Thursday, 7 August 2014

The "Filter Problem" in locating relevant research in the on-line records

 DrugMonkey posted the following question under the title "There is no filter problem in science"
It is your job as a scientist to read the literature, keep abreast of findings of interest and integrate this knowledge with your own work.
We have amazing tools for doing so that were not available in times past, everything gets fantastically better all the time.
If you are a PI you even have minions to help you! And colleagues! And manuscripts and grants to review which catch you up.
So I ask you, people who spout off about the "filter" problem.....
What IS the nature of this problem? How does it affect your working day?
I have posted the following comment in reply:
The problem depends on the kind of research and how narrow the specialization. When I started doing my Ph.D. studies in 1959 it was the old fashioned way, in a comparatively narrow field of chemistry. I then worked as an Information Scientist (still no computers) providing an information searching and indexing service for an international company in the veterinary field. I later moved to Computer Science Research, Sinced retiring I am interested in how the brain processes information. 
If you are working in a comparatively well defines field and digging in a narrow specialist area the current online facilities are very good - and infinitely better than anything I had available 50 years ago. However if you need to stand back and get an overview covering several different disciplines you run into more and more problems the more you try to stand back from the detail as different disciplines use language in different specialist ways.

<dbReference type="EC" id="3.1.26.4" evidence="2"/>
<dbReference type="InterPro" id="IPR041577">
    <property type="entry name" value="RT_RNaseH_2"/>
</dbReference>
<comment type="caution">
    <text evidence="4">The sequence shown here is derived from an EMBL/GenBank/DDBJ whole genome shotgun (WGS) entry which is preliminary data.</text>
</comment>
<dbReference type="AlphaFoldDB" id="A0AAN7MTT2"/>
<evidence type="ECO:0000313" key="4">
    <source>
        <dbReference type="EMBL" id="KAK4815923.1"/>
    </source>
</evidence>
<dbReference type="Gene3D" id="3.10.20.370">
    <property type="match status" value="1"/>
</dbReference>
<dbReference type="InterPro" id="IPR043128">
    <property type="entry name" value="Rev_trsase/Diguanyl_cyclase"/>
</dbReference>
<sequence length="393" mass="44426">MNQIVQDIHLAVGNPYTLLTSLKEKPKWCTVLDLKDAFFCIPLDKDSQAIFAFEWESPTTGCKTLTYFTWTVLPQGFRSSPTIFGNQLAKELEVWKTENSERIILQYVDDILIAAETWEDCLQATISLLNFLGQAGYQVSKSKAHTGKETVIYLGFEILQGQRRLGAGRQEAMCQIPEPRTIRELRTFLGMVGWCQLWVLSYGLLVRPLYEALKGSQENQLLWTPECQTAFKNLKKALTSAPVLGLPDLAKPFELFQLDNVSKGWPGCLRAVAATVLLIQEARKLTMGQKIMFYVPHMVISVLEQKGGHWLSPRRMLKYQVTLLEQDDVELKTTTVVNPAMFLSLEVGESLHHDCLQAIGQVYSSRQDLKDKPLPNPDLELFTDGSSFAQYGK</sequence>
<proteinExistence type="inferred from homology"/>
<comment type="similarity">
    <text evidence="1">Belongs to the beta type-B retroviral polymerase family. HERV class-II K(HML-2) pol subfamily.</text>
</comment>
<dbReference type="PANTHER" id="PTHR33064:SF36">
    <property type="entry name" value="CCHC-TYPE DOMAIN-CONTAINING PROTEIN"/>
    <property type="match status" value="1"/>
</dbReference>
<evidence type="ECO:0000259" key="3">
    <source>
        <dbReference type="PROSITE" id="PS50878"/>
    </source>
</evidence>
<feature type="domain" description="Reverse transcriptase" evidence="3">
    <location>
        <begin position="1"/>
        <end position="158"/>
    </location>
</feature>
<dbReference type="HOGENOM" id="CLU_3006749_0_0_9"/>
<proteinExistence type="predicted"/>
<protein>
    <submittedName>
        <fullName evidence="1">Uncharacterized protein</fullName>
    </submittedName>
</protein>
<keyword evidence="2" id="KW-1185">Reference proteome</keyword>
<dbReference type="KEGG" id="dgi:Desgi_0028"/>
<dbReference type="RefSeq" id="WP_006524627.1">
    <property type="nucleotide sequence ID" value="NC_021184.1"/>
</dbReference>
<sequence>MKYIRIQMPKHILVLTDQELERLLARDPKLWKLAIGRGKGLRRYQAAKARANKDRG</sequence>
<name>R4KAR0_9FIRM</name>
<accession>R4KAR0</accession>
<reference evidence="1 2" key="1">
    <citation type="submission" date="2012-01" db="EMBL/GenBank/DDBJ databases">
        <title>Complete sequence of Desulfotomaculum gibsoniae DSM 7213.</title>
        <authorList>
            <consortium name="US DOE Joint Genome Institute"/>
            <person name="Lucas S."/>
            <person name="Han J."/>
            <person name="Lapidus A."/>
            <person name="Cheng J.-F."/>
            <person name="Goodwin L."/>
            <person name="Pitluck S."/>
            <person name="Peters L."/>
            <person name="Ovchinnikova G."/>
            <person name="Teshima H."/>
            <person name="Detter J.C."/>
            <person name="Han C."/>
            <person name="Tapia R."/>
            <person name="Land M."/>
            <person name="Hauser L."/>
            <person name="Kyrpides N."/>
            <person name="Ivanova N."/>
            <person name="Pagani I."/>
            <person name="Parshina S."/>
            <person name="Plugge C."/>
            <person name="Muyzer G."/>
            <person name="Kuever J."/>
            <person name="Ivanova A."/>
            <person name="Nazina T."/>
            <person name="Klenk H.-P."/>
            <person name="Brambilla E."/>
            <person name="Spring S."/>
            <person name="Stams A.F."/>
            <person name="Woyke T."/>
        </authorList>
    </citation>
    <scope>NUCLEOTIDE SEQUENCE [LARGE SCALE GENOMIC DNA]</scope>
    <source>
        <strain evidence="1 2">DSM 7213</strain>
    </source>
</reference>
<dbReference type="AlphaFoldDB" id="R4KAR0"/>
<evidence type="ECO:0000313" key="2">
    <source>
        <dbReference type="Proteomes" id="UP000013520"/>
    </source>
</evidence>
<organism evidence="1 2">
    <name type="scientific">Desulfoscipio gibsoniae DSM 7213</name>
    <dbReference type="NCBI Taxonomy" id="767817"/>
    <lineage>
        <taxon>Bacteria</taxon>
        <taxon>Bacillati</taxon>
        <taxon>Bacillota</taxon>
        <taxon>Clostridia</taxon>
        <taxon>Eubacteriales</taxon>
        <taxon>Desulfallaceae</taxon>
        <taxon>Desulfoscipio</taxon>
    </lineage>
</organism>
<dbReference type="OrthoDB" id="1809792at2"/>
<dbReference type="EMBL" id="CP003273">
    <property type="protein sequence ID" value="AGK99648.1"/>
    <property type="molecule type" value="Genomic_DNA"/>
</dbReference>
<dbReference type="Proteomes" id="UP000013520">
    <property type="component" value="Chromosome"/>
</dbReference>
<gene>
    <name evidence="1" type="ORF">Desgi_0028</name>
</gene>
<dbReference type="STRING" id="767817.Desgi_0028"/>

One of the pressing modern interdisciplinary research problems is how information is processed by the human brain. Effectively there is no published model which at one end is compatible with what we know of the neurons and at the other explain the way we look at the works of Shakespeare - with educational theory, psychology, philosophy, mental illness,evolutionary pathways, the appeal of religion, etc., all having possible relevance. Such research requires "out of the box" thinking - and there is no adequate tool which lets you ask relevant questions about novel interdisciplinary links. The problem is that (1) you are not sure what terminology the authors of any similar "out of the box" research will have used (2) the field is full of wild speculation unsupported by good evidence - which you don't really want but the searches turn up, and (3) there are millions of very specialised papers and statistically a lot of these will contain the search terms you are using. 
I am currently trying to stand as far back from the details of the problem to try and allow for the fact that we, as humans, are not objective observers of "human intelligence". Where the current facilities help is when you get a lead - as the web allow you to contact authors, follow up links, etc., although pay walls can be a problem. The problem is in finding the right leads. (If you doubt me try to construct a set of search terms which will reliably come up with the answer.)

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